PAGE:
She's a great writer and has hell of a true story to tell. At least I am assuming it is true. In these days of A Million Little Liars, you never know.

The blog interface is a little weird - you have to go back in the blog history to post #1 then read forward. It's worth it though.

Here's today's Enlightenment Moment ffrom Nando Parrado, one of the guys that the movie "Alive!" was about. Their plane crashed in the Andes and they survived for 61 days before they decided to walk out. After a long day of climbing, they came to what seemed to be an impassable mountain range.
Now, in this lifeless place, I saw with terrible clarity that death was the constant, and life was only a short fragile dream. I felt a sharp and sudden longing...for my father, whom I was sure I would never see again. But despite the hopelessness of the situation, the memory of him filled me with joy. It staggered me - the mountains could not crush my ability to love. In that moment, I discovered a simple, astounding secret: Death has an opposite, but it is not mere living. It is not courage, or faith, or will. The opposite of death is love. How had I missed that? How does anyone miss that? My fears lifted, and I knew that I would not let death control me. I would walk through that godforsaken country with love and hope in my heart.

16 April 2006

And a blessed Easter to you

My shower has been running slowly and I HATE standing in an inch of water by the time I am done. Dran-o has been no help, so I called the landlord to come snake out the pipes.

He sent over his assistant, Randy, yesterday morning. He is a huge man. Randy worked and worked for about an hour, and, covered in sweat, said he couldn't get it fixed.

He said he used to be a plumber and he had never seen anything like this before.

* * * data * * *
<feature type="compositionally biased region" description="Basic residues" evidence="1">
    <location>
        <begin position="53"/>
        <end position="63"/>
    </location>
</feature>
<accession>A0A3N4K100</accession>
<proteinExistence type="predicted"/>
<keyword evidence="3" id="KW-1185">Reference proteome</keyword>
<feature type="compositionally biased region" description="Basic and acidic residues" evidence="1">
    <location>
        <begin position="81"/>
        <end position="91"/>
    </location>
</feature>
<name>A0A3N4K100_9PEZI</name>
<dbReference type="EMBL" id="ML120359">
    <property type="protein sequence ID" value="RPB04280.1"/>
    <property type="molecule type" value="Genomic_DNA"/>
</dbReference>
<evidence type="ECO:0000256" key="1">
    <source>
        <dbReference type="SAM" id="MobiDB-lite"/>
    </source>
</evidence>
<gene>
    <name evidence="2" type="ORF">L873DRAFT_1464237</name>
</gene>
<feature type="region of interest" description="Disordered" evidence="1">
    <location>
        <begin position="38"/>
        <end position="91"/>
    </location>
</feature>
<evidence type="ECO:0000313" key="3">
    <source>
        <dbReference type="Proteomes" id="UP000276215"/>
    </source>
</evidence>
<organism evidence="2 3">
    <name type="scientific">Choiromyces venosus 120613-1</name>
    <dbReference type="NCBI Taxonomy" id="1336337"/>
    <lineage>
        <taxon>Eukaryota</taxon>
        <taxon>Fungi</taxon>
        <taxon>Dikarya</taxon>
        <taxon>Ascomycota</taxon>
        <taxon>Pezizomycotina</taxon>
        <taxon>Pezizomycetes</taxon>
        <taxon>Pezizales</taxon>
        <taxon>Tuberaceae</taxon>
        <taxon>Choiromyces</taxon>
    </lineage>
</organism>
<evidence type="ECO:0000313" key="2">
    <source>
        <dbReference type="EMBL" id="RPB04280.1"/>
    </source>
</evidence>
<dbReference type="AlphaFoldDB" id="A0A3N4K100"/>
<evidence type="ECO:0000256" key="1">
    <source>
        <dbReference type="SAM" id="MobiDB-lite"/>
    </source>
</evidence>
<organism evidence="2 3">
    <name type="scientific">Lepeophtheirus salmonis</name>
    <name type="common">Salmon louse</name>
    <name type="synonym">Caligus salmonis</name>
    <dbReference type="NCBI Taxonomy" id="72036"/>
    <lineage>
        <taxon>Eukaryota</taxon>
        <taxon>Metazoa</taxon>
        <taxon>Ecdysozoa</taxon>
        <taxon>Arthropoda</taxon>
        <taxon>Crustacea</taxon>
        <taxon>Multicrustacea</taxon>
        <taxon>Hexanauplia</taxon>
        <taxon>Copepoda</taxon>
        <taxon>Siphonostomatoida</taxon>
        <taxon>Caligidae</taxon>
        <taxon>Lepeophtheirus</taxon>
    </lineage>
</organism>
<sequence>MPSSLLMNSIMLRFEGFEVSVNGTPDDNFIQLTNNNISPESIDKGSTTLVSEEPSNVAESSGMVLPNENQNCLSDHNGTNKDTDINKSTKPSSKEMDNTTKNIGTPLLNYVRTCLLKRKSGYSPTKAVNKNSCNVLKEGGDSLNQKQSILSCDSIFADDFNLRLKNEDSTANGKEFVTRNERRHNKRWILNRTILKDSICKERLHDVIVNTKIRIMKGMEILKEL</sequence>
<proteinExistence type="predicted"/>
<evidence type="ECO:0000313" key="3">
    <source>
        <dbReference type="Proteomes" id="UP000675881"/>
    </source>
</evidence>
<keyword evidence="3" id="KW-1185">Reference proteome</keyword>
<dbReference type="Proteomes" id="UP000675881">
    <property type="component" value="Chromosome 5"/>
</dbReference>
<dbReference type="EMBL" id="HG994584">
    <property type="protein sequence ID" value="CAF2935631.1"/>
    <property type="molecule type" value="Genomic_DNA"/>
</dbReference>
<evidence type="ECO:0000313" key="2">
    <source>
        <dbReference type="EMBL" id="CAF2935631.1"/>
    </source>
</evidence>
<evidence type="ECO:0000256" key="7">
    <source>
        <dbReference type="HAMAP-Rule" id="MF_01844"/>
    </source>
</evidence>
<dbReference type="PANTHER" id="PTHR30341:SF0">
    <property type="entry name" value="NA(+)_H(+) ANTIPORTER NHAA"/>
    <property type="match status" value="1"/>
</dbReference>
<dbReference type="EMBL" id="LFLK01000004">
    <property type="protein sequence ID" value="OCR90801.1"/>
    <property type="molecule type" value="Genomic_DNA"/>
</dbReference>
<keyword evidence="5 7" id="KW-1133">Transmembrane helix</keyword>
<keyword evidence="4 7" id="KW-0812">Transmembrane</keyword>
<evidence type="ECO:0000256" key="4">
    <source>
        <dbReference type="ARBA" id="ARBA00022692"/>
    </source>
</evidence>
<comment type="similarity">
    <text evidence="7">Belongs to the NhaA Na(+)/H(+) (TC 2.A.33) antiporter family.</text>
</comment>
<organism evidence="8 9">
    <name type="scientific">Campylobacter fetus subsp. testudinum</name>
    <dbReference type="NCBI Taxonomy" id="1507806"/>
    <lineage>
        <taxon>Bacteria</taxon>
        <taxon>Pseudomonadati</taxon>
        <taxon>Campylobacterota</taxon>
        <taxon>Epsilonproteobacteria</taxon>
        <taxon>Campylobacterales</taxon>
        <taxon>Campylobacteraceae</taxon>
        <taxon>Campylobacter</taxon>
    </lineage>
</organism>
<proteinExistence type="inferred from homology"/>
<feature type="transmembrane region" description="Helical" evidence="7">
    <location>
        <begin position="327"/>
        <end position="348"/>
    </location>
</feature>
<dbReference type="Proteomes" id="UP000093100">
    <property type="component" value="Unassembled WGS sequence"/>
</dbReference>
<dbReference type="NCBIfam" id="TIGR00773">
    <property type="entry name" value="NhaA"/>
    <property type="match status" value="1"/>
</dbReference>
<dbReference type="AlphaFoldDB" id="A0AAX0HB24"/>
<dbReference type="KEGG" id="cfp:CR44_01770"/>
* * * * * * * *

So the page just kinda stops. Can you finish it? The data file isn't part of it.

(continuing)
I said I knew he used to be a plumber because I could tell from his sag-ass pants and his visible buttcrack. (No, I didn't say that. But you know I thought about it.)

I said "It's not any better?"

"No," he said. "Now water won't even go down the drain."

Is a tiny String Section of DoomTM beginning to play in your head, too?

Sure enough, I looked at the shower floor, and it was covered with a layer of black muck. Now the inch of water wasn't sounding so bad.

A few hours later the landlord, Steve, came over to try and finish what Randy had started. After much banging and pounding, he broke off his snake in the pipe.

"I'm going to have to re-route the pipe," he said.

My house was built in 1940-something and apparently the plumbing was never really right. It was full of twists and bends and places for greasy hairballs to build up into drain-clogging monsters.

Steve told me his project would probably take all afternoon. I said that was ok since I was going to Mr. Stapler's for the afternoon and night. He assured me that when I got home, all would be well.

Being an early riser, I arrived back here at 8 a.m. to get ready for church.

Steve and Randy were standing in the driveway in their best crappy plumber outfits.

"We have some work to still do," Steve said. "And you can't use the water while we do it."

So I'm sitting here with my Easter bonnet on, listening to the sound of pounding and grinding and the smell of burning metal, clenching my muscles and hoping I don't have to pee until I go to church in half an hour. I'm wondering how a slow-draining shower turned into this debacle. This is my life.

Blessed Easter to you, too.